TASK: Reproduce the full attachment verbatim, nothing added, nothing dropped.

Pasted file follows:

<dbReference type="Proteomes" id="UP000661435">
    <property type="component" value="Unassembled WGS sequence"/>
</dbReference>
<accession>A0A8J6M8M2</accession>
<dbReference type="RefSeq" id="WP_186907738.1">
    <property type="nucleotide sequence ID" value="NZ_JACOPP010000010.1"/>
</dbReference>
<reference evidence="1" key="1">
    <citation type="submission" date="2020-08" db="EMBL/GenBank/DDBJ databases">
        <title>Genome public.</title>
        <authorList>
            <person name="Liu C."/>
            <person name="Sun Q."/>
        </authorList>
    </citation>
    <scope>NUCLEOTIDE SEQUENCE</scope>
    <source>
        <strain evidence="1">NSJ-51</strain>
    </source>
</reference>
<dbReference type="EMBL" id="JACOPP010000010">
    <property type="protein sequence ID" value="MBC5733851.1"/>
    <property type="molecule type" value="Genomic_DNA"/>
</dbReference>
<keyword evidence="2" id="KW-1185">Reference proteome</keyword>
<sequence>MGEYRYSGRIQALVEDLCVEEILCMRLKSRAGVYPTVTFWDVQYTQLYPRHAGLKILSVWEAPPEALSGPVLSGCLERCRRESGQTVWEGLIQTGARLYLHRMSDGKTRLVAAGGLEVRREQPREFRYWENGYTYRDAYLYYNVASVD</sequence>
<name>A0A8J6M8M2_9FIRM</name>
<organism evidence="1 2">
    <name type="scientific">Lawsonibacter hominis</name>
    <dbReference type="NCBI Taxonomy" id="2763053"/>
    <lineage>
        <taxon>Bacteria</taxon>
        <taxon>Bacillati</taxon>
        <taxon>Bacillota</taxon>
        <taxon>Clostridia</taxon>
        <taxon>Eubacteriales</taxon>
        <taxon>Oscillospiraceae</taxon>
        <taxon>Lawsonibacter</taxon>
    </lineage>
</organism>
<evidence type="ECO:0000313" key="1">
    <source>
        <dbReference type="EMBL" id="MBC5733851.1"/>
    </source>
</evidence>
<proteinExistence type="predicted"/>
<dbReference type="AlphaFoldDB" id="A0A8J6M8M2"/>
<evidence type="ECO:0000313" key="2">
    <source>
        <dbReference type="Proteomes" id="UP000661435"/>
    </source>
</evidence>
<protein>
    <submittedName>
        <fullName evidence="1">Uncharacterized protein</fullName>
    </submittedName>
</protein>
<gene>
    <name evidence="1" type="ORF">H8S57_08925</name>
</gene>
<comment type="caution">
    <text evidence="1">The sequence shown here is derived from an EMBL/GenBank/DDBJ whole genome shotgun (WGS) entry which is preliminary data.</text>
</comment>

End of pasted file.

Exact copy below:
<dbReference type="Proteomes" id="UP000661435">
    <property type="component" value="Unassembled WGS sequence"/>
</dbReference>
<accession>A0A8J6M8M2</accession>
<dbReference type="RefSeq" id="WP_186907738.1">
    <property type="nucleotide sequence ID" value="NZ_JACOPP010000010.1"/>
</dbReference>
<reference evidence="1" key="1">
    <citation type="submission" date="2020-08" db="EMBL/GenBank/DDBJ databases">
        <title>Genome public.</title>
        <authorList>
            <person name="Liu C."/>
            <person name="Sun Q."/>
        </authorList>
    </citation>
    <scope>NUCLEOTIDE SEQUENCE</scope>
    <source>
        <strain evidence="1">NSJ-51</strain>
    </source>
</reference>
<dbReference type="EMBL" id="JACOPP010000010">
    <property type="protein sequence ID" value="MBC5733851.1"/>
    <property type="molecule type" value="Genomic_DNA"/>
</dbReference>
<keyword evidence="2" id="KW-1185">Reference proteome</keyword>
<sequence>MGEYRYSGRIQALVEDLCVEEILCMRLKSRAGVYPTVTFWDVQYTQLYPRHAGLKILSVWEAPPEALSGPVLSGCLERCRRESGQTVWEGLIQTGARLYLHRMSDGKTRLVAAGGLEVRREQPREFRYWENGYTYRDAYLYYNVASVD</sequence>
<name>A0A8J6M8M2_9FIRM</name>
<organism evidence="1 2">
    <name type="scientific">Lawsonibacter hominis</name>
    <dbReference type="NCBI Taxonomy" id="2763053"/>
    <lineage>
        <taxon>Bacteria</taxon>
        <taxon>Bacillati</taxon>
        <taxon>Bacillota</taxon>
        <taxon>Clostridia</taxon>
        <taxon>Eubacteriales</taxon>
        <taxon>Oscillospiraceae</taxon>
        <taxon>Lawsonibacter</taxon>
    </lineage>
</organism>
<evidence type="ECO:0000313" key="1">
    <source>
        <dbReference type="EMBL" id="MBC5733851.1"/>
    </source>
</evidence>
<proteinExistence type="predicted"/>
<dbReference type="AlphaFoldDB" id="A0A8J6M8M2"/>
<evidence type="ECO:0000313" key="2">
    <source>
        <dbReference type="Proteomes" id="UP000661435"/>
    </source>
</evidence>
<protein>
    <submittedName>
        <fullName evidence="1">Uncharacterized protein</fullName>
    </submittedName>
</protein>
<gene>
    <name evidence="1" type="ORF">H8S57_08925</name>
</gene>
<comment type="caution">
    <text evidence="1">The sequence shown here is derived from an EMBL/GenBank/DDBJ whole genome shotgun (WGS) entry which is preliminary data.</text>
</comment>